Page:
Arthritis is nothing but Inflammation of one or more joints.  Joint inflammation, which causes redness, swelling, pain and sometimes loss of motion, is a body's normal reaction to damage or the presence of a foreign agent in that area. 

This is seen frequently when there is an injury to a joint (including fracture) or the presence of a virus or bacteria. 

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Most of the time inflammation goes away after the injury has healed or the virus or bacteria has been wiped out by the immune system. With some injuries and some diseases the inflammation does not go away and this is considered arthritis. Altogether there are more than 100 kinds of arthritis, and there are many different diseases that can cause it. 

Gout and scleroderma are two such diseases. Arthritis can also develop as a complication of another disease caused by a virus, bacteria, or fungus.  Gonorrhea is one of these diseases.  When this happens it is considered infections arthritis. Autoimmune disorders, such as rheumatoid arthritis, are diseases in which something goes wrong with the immune system and it attacks healthy parts of the body.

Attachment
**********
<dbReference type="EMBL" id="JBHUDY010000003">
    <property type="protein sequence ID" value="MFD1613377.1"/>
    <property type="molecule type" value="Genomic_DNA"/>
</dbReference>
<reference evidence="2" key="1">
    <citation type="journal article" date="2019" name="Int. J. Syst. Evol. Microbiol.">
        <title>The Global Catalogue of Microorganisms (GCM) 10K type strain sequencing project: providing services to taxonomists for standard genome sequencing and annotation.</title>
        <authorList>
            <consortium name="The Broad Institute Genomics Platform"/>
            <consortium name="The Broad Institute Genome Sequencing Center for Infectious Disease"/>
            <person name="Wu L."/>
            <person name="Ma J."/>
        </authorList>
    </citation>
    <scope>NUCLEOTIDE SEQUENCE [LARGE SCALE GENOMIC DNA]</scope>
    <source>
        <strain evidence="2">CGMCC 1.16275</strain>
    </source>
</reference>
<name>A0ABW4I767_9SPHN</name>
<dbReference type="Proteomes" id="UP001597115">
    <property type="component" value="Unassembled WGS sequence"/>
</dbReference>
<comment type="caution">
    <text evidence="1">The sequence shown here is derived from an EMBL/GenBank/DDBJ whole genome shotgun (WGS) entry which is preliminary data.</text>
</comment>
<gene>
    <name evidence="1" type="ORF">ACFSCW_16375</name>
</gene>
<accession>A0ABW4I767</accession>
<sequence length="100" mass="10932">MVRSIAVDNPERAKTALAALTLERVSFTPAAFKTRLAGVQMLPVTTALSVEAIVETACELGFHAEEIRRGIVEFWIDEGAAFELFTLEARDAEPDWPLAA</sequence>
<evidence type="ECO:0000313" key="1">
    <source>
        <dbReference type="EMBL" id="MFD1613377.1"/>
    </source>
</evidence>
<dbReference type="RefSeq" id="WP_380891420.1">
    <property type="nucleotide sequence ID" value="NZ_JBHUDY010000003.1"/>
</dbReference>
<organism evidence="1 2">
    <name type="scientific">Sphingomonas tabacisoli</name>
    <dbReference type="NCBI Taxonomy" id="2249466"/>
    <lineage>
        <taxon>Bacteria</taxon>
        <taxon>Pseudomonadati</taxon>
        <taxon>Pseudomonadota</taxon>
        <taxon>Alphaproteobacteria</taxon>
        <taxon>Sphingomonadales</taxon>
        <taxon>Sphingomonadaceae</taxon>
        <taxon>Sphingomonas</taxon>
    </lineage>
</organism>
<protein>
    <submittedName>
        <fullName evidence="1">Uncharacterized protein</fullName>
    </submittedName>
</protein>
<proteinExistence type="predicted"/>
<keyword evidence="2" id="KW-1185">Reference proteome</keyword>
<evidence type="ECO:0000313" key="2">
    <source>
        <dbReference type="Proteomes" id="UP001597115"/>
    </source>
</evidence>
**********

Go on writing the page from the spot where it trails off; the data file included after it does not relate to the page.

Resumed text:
Most cases are not preventable.  Awareness of a family history of arthritis-related conditions may allow earlier recognition and earlier treatment of a disorder. Some scientists believe that osteoarthritis may develop in some people because they have abused their joints (injured them many times or over-used them while they were injured). Taking care not to over-work a damaged or sore joint may postpone or help eliminate development of osteoarthritis in some people.

Excess weight also increases your risk for developing osteoarthritis, particularly in the knees, and possibly in the hips and hands.  Women are at special risk for this. In men, being over-weight increases the risk of developing gout.  It is important to maintain your recommended weight, especially as you get older.Symptoms are joint pain (arthralgia), joint swelling, early morning stiffness, warmth around a joint, redness of the skin around a joint, reduced ability to move the joint, unexplained weight loss, fever, or weakness that occurs with joint pain , symptoms of this sort that last for more than two weeks.